clean as a whistle corn on the cob

I know summer’s right around the corner because I purchased my first ears of corn from the grocery this week, and know that in a couple more months it’ll be available at the farm markets. My favorite way to eat corn is to cream it the way generations of women in my family did it, and still do as far as I know, but Hubby and the rest of our little family here in Utah prefer it on the cob, cooked on the grill or steamed. [Incidentally, my son-in-law who grew up in Germany is appalled that anyone in his right mind would eat it at all (!) because Europeans all know that corn is pig food. To that I say oink, oink, oink. Simply leaves more for me!]

With near perfect timing, a friend recently sent us a link to a video demonstrating a way to prepare it without having the brush the silks out. It combines taking the shuck off and cooking in a couple of easy steps, so naturally Hubby and I could hardly to wait try it ourselves. I’m here to affirm it works beautifully! Comes out clean as a whistle with nary a pesky silk hanging on! All you need to do for perfection is to slather it with a little butter.

Now this may be all old news for you, but if so I won’t apologize. If you knew already, then why didn’t you tell me!?

Credits: video via YouTube, photo of butter/sugar corn licensed under creative commons (catchesthelight/flickr).

short-term memory serves well . . . in some cases

A few weeks ago as I was reading what I thought to be a new book I’d picked up at the library, I kept thinking Wait a minute! I’ve read this book already. But it was so funny, I just kept on reading. When I finally closed the book the last time, after nearly 600 pages, I still wasn’t sure that I hadn’t already read it, but that hadn’t kept me from enjoying it, perhaps just as much or more than I had before–IF there was a before. So I decided since I’m unable to garner the time to write the post I had in mind for tomorrow, I’d re-run one that I first published here November 9 of 2009. I shared it at a meeting today with a new writing group I’ve joined as a sample of the kind of things I like to write and it got some laughs, and reminded me how good it feels to laugh out loud sometimes. I think we could all agree that too many things are going on in the U.S. and worldwide that make it difficult to find the funny side of life, even in the interest of keeping your sanity. I leave it to better bloggers than I to write about those serious things. I’m always on a quest for the funny side of life I feel is almost as important. This is a true story. I prefer to present it as a story written in second person because the people you’ll read about here couldn’t possibly be anybody I know! And if I’m lucky, like me, maybe you’ll be old enough not to remember half of what you may have read here in 2009.

* * * * * * * *

For weeks she’d wanted to see the new Michael Moore movie, CAPITALISM. So that morning over breakfast, when she saw the calendar presented nothing more pressing or interesting to do, she suggested that maybe today would be a good day to go to a matinee and see it at last.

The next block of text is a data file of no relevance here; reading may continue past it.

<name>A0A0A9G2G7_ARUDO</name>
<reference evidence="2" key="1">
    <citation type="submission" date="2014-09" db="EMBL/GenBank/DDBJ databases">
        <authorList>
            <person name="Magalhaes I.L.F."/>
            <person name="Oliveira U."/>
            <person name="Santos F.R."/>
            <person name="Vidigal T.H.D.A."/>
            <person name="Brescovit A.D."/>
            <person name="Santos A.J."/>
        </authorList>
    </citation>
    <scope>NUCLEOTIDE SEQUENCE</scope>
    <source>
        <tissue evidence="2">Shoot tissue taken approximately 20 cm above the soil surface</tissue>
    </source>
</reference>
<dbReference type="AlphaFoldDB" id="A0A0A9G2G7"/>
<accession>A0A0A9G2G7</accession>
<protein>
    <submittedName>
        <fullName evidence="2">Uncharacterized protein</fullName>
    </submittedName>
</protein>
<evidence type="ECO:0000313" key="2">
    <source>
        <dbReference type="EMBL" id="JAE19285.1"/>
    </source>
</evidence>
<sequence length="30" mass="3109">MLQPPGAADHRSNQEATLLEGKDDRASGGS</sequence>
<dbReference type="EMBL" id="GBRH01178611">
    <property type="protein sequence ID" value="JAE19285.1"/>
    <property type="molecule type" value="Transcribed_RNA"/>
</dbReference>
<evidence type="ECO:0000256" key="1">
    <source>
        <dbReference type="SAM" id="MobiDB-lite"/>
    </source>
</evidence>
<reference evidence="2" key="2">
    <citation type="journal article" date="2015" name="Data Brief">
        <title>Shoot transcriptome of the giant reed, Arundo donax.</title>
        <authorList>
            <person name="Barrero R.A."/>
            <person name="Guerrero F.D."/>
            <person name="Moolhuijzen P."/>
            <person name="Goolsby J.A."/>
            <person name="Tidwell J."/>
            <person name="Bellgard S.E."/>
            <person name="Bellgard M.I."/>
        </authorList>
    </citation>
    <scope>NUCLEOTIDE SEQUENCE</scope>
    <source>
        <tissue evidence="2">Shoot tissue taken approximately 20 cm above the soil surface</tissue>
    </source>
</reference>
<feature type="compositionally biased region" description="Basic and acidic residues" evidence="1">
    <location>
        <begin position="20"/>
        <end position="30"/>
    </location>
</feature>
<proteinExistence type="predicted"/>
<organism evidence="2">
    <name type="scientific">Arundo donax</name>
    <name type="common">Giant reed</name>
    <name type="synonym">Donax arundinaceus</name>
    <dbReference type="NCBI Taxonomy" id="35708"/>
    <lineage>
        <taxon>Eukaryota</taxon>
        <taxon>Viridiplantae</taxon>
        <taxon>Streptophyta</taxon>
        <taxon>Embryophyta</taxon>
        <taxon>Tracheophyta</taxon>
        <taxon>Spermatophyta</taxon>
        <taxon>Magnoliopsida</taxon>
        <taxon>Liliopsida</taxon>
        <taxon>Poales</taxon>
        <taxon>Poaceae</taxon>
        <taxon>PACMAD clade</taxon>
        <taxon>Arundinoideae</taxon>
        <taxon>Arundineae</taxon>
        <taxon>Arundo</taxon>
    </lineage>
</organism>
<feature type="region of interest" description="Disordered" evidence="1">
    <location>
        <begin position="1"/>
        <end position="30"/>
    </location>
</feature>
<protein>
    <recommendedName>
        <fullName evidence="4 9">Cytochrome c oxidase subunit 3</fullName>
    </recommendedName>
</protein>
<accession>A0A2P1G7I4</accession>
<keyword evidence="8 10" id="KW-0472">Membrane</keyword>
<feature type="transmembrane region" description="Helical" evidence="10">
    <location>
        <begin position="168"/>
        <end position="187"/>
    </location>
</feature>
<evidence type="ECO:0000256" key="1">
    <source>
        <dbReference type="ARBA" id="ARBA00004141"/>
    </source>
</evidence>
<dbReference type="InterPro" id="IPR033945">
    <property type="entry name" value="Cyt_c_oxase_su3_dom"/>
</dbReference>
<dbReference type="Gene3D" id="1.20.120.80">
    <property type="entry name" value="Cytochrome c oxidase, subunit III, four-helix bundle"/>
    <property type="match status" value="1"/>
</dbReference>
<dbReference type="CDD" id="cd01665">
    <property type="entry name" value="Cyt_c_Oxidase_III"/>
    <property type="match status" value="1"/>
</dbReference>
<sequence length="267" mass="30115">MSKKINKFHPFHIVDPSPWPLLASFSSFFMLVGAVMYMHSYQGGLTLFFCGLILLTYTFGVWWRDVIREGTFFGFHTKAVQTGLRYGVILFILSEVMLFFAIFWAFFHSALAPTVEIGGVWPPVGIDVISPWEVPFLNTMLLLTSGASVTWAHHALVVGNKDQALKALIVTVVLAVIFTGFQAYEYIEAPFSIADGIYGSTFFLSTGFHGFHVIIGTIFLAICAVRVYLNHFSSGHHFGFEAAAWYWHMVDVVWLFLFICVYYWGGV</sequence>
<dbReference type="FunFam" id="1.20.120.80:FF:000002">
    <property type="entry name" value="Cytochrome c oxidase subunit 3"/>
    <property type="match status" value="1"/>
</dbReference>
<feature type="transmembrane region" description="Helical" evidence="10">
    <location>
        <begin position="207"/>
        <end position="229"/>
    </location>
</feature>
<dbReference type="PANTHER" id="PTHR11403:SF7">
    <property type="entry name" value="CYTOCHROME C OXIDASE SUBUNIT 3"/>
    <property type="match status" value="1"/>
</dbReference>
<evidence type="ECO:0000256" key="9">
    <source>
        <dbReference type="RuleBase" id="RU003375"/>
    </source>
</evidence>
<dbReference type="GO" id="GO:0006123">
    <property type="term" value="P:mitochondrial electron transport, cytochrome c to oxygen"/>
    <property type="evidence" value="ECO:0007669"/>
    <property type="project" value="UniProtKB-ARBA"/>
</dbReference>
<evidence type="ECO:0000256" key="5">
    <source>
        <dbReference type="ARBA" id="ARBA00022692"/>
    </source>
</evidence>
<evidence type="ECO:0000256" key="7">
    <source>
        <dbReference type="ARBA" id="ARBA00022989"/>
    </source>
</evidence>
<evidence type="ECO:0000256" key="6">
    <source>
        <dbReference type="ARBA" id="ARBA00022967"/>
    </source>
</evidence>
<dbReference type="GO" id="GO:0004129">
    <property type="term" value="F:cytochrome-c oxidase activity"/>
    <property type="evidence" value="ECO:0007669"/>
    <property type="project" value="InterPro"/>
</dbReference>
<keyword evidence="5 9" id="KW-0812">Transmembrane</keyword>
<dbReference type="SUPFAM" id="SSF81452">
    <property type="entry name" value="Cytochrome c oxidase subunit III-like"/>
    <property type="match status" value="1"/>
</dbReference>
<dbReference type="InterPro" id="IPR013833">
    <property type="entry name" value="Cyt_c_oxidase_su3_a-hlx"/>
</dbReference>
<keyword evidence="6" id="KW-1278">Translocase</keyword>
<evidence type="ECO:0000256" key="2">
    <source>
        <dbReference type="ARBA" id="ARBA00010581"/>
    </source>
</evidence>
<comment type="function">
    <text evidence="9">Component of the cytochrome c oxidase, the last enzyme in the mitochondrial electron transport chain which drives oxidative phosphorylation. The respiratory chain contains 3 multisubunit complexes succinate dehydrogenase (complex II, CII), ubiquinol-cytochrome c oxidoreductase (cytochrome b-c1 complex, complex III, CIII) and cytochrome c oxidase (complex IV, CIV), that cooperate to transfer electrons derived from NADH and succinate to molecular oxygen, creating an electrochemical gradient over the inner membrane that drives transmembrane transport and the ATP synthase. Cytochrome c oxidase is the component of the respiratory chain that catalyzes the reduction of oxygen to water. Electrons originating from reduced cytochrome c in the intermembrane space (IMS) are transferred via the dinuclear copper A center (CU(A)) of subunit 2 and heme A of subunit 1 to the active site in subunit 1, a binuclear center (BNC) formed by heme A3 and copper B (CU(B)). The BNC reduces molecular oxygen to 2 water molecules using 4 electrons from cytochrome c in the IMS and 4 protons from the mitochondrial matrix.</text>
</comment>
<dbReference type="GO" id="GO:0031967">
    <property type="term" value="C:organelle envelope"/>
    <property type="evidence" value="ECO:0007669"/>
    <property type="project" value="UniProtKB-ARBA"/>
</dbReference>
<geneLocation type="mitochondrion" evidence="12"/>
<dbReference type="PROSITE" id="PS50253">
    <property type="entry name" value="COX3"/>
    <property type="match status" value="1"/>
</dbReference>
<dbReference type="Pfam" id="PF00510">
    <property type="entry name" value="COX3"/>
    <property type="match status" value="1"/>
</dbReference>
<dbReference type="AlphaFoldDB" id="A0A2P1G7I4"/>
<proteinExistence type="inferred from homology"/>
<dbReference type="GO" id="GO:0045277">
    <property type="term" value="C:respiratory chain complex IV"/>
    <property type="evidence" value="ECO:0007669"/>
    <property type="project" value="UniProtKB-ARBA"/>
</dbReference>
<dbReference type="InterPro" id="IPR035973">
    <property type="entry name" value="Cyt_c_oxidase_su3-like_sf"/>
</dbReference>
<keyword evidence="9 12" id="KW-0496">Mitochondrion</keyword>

But when they arrived at the movie complex–chosen because it had stadium seating–the ticket seller said it was sold out. She glanced at the next showing, and sure enough that show was sold out too. So were the next two. It was barely past noon and no one else was in sight; they’d driven a full half hour to get here–they were several minutes early. Surely that could simply not be right! Were they even showing the movie there? Or was it a ploy to lure people in order sell tickets to one of the other movies?

It made her so angry she said no to her husband’s suggestion to see one of the other 20 or so movies on the schedule. Could they still make it to the one other theater in town where the movie was scheduled to start in half an hour? He said, sure they could make it. The first 10 or 15 minutes after showtime were always used for previews anyhow. Piece of cake. They’d just jump in the car in drive downtown and see it there.

So they did. The problem was, they were so far on the side of town they weren’t familiar with, and they weren’t sure of the theater’s address. While there was no question they could find the it, it might take time and they needed to find it FAST. It would be best to know exactly what street it was on. So she went to work fiddling with the GPS built into the car’s dashboard. The nice voice would tell them exactly where to turn and when. First she laboriously typed in the crossroads where they thought the theater was located. No luck. So then she tried typing in the name of the theater. Still no luck. She scowled every time her husband suggested she try some different. He always thought she was inept at figuring out electronic things. Grrrrrrrrrr!

No the problem lay in the system…at some point in the menu it would shift to another window and a quick decision had to be made about which option to press next and it kept leading her to dead ends anyway. So she tried again. And again. And again.

All the time she struggled, he keeps driving and his foot is pressing the pedal a little harder and he doesn’t even realize it. He’s getting frustrated because she’s beginning to cuss a little. Okay, a lot, calling the instrument panel a…well, just imagine you know, ’cause you surely do if you have a little imagination. He keeps telling her to watch her language, there’s no call for that, and suggesting things she’s tried already over and over again.